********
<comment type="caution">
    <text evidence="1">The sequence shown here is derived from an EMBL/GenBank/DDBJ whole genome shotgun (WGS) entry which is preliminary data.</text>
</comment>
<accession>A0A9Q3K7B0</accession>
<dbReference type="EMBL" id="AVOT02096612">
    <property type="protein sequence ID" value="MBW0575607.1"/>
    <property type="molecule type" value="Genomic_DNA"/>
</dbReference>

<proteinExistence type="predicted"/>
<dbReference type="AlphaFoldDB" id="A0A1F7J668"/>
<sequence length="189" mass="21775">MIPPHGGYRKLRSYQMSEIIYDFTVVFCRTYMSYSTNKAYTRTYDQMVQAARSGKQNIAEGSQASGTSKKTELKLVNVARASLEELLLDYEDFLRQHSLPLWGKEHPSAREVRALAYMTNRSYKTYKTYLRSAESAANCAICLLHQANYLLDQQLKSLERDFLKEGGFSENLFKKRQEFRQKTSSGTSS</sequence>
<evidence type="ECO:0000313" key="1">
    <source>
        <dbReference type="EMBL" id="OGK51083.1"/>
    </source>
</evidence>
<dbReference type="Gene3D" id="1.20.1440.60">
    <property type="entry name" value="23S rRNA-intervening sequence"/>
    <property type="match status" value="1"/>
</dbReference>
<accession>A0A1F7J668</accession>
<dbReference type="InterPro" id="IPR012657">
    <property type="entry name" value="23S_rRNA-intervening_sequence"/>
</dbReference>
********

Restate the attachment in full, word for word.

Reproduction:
<comment type="caution">
    <text evidence="1">The sequence shown here is derived from an EMBL/GenBank/DDBJ whole genome shotgun (WGS) entry which is preliminary data.</text>
</comment>
<accession>A0A9Q3K7B0</accession>
<dbReference type="EMBL" id="AVOT02096612">
    <property type="protein sequence ID" value="MBW0575607.1"/>
    <property type="molecule type" value="Genomic_DNA"/>
</dbReference>

<proteinExistence type="predicted"/>
<dbReference type="AlphaFoldDB" id="A0A1F7J668"/>
<sequence length="189" mass="21775">MIPPHGGYRKLRSYQMSEIIYDFTVVFCRTYMSYSTNKAYTRTYDQMVQAARSGKQNIAEGSQASGTSKKTELKLVNVARASLEELLLDYEDFLRQHSLPLWGKEHPSAREVRALAYMTNRSYKTYKTYLRSAESAANCAICLLHQANYLLDQQLKSLERDFLKEGGFSENLFKKRQEFRQKTSSGTSS</sequence>
<evidence type="ECO:0000313" key="1">
    <source>
        <dbReference type="EMBL" id="OGK51083.1"/>
    </source>
</evidence>
<dbReference type="Gene3D" id="1.20.1440.60">
    <property type="entry name" value="23S rRNA-intervening sequence"/>
    <property type="match status" value="1"/>
</dbReference>
<accession>A0A1F7J668</accession>
<dbReference type="InterPro" id="IPR012657">
    <property type="entry name" value="23S_rRNA-intervening_sequence"/>
</dbReference>